He drew his canoe near beach and tied it up, and set about to build a fire and roast his fish. Soon enough dusk came and went, it became dark. Tama-Rereti noticed that the pebbles in his fire were glowing brightly and casting a faint light of their own. 

Looking at the black, black sky, Tama-Rereti had a great idea, and using some leaves, he collected the shining pebbles and placed them in his canoe. Sailing off, he soon reached the horizon, from where the great ocean of the sky started flowing. Sailing into the ocean, he started scattering the glowing pebbles everywhere. All through the night, he scattered the pebbles, till the whole of the sky was filled with them. As the first light of the dawn approached, he had reached near his village, and finally reaching his hut, went into a deep sleep. 

In his sleep, Tama-Rereti met Ranginui, the Lord of the Sky. At first, he was afraid the Ranginui was angry at him for littering the sky with so many pebbles, but Ranginui was actually very happy with the new look of the sky and the fact that now the men and animals could see even in the night. 

As a reward, Ranginui placed the canoe of Tama-Rereti in the sky, which appears in the sky as a pale band from below. The Southern cross anchors it in the ocean of the sky and the pointers act as the rope connecting them.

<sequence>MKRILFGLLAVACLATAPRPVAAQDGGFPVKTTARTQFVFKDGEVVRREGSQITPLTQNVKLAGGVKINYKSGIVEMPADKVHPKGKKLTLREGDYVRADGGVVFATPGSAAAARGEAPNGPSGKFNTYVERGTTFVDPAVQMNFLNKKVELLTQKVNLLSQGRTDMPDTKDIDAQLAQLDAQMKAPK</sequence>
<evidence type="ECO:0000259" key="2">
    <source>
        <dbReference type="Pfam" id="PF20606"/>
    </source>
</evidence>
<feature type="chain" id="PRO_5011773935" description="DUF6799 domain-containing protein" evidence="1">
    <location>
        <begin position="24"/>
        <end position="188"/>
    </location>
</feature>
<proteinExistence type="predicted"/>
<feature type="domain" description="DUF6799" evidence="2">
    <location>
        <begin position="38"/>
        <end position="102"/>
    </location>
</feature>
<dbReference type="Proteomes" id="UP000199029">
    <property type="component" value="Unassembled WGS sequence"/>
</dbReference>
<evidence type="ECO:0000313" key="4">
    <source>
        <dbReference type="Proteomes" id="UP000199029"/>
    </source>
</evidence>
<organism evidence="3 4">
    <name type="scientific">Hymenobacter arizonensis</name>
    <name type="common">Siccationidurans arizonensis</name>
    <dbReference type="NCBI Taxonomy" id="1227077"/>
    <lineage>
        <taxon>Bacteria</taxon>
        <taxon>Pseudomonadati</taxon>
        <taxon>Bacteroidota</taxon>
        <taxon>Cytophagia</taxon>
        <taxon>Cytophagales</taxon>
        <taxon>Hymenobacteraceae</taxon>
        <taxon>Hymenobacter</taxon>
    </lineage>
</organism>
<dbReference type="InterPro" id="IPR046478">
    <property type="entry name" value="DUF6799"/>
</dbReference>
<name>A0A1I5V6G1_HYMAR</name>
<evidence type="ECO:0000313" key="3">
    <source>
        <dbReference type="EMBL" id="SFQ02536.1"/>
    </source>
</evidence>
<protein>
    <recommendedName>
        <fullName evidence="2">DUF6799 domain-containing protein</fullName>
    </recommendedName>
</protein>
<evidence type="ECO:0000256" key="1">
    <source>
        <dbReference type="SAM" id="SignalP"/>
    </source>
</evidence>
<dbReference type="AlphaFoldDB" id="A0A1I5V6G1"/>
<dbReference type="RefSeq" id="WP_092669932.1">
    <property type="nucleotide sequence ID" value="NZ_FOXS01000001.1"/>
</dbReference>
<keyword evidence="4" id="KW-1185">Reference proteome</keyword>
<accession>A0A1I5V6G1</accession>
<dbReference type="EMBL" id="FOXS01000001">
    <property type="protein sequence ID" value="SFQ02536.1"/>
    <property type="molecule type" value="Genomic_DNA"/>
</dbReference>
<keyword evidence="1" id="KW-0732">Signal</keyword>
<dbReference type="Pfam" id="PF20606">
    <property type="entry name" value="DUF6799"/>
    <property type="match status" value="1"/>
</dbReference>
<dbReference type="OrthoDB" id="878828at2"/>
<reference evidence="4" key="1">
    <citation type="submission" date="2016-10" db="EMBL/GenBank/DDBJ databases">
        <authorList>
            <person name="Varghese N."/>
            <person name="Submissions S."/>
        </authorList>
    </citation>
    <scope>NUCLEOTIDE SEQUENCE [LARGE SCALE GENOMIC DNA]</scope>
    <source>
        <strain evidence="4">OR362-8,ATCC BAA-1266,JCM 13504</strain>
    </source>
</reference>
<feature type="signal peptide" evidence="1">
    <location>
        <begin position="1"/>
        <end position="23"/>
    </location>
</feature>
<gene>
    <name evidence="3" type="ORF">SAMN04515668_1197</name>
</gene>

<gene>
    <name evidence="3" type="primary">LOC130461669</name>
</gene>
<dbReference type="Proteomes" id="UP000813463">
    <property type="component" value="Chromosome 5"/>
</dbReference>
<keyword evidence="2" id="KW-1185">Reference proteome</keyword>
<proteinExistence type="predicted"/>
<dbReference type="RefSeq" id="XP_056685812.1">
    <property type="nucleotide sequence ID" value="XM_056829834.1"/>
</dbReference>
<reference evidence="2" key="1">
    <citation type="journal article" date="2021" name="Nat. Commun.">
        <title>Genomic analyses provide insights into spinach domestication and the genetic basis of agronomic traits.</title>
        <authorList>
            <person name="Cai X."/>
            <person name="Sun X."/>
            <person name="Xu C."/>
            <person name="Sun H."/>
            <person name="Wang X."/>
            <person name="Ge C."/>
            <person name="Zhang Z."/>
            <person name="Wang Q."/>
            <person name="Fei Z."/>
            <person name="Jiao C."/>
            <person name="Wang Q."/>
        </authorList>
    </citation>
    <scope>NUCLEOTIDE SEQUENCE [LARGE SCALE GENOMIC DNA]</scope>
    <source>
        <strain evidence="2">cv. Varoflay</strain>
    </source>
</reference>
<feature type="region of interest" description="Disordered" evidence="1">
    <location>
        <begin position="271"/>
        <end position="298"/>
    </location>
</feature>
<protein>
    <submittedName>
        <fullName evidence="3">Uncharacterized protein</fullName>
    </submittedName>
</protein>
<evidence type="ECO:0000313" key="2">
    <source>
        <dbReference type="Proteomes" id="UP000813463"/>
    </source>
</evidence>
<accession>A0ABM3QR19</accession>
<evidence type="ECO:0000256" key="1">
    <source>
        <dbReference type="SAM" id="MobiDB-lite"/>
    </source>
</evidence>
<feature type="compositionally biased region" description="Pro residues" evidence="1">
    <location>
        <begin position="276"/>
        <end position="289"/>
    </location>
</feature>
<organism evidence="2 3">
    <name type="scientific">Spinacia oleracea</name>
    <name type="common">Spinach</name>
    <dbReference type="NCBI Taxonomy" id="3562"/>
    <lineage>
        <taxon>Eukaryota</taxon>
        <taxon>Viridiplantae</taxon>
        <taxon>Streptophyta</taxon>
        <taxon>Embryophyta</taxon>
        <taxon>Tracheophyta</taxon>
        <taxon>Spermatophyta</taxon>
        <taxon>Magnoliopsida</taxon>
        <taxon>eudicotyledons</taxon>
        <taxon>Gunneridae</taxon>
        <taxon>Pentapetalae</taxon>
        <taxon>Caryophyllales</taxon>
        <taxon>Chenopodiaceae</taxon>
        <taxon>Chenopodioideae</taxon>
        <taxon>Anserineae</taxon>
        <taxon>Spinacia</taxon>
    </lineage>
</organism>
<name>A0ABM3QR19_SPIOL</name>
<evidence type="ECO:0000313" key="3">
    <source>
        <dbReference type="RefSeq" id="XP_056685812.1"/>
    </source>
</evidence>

Just goes on to show us that Enterpreneurship was the ‘in’ thing even back in the day.
Thats was it for this edition, where we went through quite a few rendition of how our home galaxy was made, and perhaps more than a few of them were a bit wacky, but well, imagination is only bounded by itself. Whenever Man has encountered something new, he has tried his best to explain it, and the results, more often than not, are what have made up our mythologies. 

In the next post, I will tackle the most popular blend of astronomy and myth, the Zodiacs. 

Till then,

Signing off

StorytellerSabya 

The Hero from Greece with a Happy Ending

The Perseid meteor shower is an ongoing astronomical phenomenon, having peaked recently in the pre-dawn hours of August 13. Numerous astronomy enthusiast are sure to have been up late in the night to catch a glimpse of this magnificent phenomenon.